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How to Ship Apps Quicker With Component Libraries 🛳

Fast processes are dope. The more I keep my eyes on the tech startup scene, the more I value being quick and nimble over things being perfect or tailormade.

If you are trying to move from being a perfectionist, to shipping and iterating more, time is of the essence. In order to move quickly in frontend development, I invest time in learning toolkits. One type of ‘toolkit’ I invest my time in as a frontend developer is component libraries.

What is a component library?

It’s a library of premade components for user interfaces and websites.
For example, things like navigation menus, buttons to text, typography and layout grids are usually included in a component library.

There are component libraries that allow for easy style customisation so you only have to worry about styling and not the functional part of a component.

Different components in a component library

Are these used in the real world?

Absolutely yes. In fact I had the opportunity to use the open source design system ChakraUI whilst working on the 10x10 & Google project: The Black Report.

▪️ Read theblack.report ▪️

It’s sells itself on being easily themeable, composable and accessible. And we agree.

This allowed our dev team to worry less about things like complex navigation logic. We could focus our efforts on getting the design and content in.

The Black Report’s menu system. Designed by our Design Lead, Sahara Jones

As Chakra UI had inbuilt accessibility concerns, that saved us a lot of time as we had a limited time to complete the project.

Leaning on prebuilt components saves development time. Why waste expensive time recreating complex components? Those problems have been solved already (and maintained to a high standard too!).

Unless we need to build from scratch, we are better off building on top of the work of other smart developers.

Chakra UI’s Accordion Component

import {
Accordion,
AccordionItem,
AccordionButton,
AccordionPanel,
AccordionIcon,
} from "@chakra-ui/react"

Chakra UI’s accordion component API is 🔥 for customization. The accordion component can be imported as separate moving parts and composed together. This is nice as it allows you to style and replace certain parts.

It even allows you to customize the logic beyond what is already implemented.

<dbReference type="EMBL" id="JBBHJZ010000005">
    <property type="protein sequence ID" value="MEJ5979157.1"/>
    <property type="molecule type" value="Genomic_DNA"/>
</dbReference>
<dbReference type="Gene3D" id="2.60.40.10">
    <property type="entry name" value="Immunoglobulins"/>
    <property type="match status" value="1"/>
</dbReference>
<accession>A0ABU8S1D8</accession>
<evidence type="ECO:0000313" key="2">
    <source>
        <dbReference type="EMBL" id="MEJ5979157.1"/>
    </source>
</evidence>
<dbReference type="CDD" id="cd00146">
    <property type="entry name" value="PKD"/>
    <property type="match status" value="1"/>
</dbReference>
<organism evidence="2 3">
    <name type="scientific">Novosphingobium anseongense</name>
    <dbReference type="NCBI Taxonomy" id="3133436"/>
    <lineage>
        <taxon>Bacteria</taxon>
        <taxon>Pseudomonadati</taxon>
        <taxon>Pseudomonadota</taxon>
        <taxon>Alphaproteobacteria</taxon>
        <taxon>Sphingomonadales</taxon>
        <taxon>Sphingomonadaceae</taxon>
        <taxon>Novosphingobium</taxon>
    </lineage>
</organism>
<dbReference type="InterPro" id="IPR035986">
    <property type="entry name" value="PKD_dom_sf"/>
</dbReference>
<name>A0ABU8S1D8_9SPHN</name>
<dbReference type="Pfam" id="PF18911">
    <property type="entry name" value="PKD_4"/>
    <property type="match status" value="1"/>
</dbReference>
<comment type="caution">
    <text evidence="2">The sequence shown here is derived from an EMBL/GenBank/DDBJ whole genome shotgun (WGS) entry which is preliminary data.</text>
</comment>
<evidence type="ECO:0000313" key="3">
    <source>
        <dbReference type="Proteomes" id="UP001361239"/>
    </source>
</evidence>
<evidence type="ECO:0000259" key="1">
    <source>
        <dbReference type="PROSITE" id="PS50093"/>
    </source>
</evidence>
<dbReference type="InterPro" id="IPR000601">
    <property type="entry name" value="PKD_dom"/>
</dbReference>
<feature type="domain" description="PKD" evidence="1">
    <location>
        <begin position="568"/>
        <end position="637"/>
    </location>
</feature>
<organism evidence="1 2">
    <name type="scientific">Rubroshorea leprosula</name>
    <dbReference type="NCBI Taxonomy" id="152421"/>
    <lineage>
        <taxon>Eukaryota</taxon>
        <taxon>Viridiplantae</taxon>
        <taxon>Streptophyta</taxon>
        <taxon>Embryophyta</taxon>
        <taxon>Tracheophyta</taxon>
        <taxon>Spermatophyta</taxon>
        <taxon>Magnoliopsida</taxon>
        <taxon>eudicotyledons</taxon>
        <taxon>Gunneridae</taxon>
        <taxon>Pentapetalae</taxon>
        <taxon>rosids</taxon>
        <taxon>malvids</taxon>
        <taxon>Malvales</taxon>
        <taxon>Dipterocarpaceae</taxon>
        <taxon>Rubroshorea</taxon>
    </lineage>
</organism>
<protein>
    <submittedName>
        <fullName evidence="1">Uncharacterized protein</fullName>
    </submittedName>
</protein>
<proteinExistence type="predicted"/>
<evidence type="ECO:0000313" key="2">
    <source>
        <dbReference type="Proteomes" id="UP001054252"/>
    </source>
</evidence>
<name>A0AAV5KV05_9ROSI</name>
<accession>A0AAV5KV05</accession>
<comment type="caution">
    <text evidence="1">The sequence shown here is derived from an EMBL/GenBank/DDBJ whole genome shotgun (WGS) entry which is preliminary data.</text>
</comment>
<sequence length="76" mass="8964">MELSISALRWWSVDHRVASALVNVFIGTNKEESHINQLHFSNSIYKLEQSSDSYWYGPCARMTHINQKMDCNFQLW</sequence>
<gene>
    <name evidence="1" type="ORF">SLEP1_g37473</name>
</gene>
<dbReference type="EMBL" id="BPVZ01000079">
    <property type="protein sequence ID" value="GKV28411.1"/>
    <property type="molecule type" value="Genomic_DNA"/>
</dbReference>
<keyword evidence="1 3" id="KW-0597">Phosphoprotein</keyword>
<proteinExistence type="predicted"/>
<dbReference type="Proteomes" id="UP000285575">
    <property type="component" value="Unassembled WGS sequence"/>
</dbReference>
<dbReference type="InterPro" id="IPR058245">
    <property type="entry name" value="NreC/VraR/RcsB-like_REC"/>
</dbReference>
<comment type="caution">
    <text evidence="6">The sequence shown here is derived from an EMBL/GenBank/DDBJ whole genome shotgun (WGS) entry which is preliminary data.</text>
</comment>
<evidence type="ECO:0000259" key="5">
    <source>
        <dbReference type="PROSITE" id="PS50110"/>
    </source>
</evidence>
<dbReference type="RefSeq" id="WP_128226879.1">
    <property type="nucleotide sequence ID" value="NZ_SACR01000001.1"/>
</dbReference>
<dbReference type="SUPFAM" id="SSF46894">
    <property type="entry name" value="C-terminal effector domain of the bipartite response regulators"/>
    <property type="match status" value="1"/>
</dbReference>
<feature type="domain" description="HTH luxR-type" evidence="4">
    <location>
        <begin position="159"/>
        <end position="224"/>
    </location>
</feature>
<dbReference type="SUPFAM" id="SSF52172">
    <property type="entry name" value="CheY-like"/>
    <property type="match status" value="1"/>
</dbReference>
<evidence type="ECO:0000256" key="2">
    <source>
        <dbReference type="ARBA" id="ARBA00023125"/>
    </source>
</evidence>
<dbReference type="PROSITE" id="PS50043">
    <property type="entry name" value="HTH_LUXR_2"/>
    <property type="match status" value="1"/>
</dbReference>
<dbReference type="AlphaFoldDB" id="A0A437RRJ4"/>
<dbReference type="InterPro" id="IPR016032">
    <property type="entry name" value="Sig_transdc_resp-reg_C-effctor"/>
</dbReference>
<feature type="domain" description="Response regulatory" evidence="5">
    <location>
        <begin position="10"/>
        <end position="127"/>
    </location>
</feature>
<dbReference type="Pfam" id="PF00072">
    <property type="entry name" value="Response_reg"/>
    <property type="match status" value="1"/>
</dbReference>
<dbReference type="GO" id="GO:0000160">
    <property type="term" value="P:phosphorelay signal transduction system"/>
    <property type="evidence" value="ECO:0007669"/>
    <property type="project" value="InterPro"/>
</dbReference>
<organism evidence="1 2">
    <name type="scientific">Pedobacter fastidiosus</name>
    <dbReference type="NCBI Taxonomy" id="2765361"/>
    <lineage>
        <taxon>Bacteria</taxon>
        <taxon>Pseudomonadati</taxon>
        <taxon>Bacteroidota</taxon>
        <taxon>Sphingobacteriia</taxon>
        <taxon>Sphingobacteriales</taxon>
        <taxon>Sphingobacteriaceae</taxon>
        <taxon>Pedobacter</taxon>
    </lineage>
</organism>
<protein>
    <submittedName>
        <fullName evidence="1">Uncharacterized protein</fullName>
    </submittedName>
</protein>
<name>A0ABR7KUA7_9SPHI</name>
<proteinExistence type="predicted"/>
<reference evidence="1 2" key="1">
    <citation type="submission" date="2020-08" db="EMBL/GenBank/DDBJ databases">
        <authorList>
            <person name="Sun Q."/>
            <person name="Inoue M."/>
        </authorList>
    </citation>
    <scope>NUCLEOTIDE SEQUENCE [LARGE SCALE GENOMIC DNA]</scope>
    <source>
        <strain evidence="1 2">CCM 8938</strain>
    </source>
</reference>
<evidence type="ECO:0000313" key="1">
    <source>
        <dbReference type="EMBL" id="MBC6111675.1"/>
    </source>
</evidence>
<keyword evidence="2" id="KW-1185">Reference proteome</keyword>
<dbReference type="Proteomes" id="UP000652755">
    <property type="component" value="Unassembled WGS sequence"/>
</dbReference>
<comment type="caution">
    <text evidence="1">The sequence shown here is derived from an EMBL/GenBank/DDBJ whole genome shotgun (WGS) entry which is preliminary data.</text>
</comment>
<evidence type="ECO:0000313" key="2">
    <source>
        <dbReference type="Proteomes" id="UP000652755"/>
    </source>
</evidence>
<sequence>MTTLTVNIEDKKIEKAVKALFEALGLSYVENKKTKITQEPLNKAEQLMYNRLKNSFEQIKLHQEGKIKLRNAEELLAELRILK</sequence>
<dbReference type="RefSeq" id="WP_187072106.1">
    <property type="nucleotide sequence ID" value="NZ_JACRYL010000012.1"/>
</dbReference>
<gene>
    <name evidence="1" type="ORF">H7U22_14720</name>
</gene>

Being able to change the Accordion icons was very helpful as it allowed me to implement micro-interactions that depended on whether the accordion was open or closed.

Impressively, Chakra UI exposed these states to developers so we can utilize it how we want. It really allow for deep customization and provides really well built building blocks.

Ok, enough evangelizing about Chakra UI 😂.

When I wouldn’t use a component library?

Wouldn’t use it in all situations.

There are some situations where you may need to make things from scratch.

You may be building something where you don’t want external dependencies. In these cases, I would still use a component library for inspiration and to observe best practices for certain complex components.

Also many component libraries use styled-components, emotion other CSS-in-JS paradigms. Many people have strong opinions about it; it’s not everybody's cup of tea.

Some component libraries are based on other systems & frameworks too which may take some adjustment time for your developers to pick up.

For eg. Chakra UI is built upon the styled-system framework. It has an interesting way of dealing with media-queries and shorthand CSS property names. This may take sometime to get used to it for people unfamiliar with it.

On first glance, some of these shorthand properties may not make sense.

It also relies on someone knowing CSS relatively well. That may hinder some who aren’t too strong in their CSS knowledge from being able to make meaningful changes easily.

Naturally, this raises questions about maintainability. How easy it is to onboard new developers to this? It’s another thing on top of the long lists of things they will need to pickup.

Sometimes it may be the case that simple HTML, CSS and some light JS is all you need. Some say we overship Javascript anyway.

Ultimately — if you want to make react web applications at speed and get to the UI programming instead of building the UI blocks — component libraries are a great way to get things going! It’s definitely worth experimenting with them.

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Alfie Darko

Alfie Darko

Web3 & Smart Contract Developer. Helping people create their own cryptocurrency in 60 seconds with MemeCoinGen.com . I write about web dev & crypto

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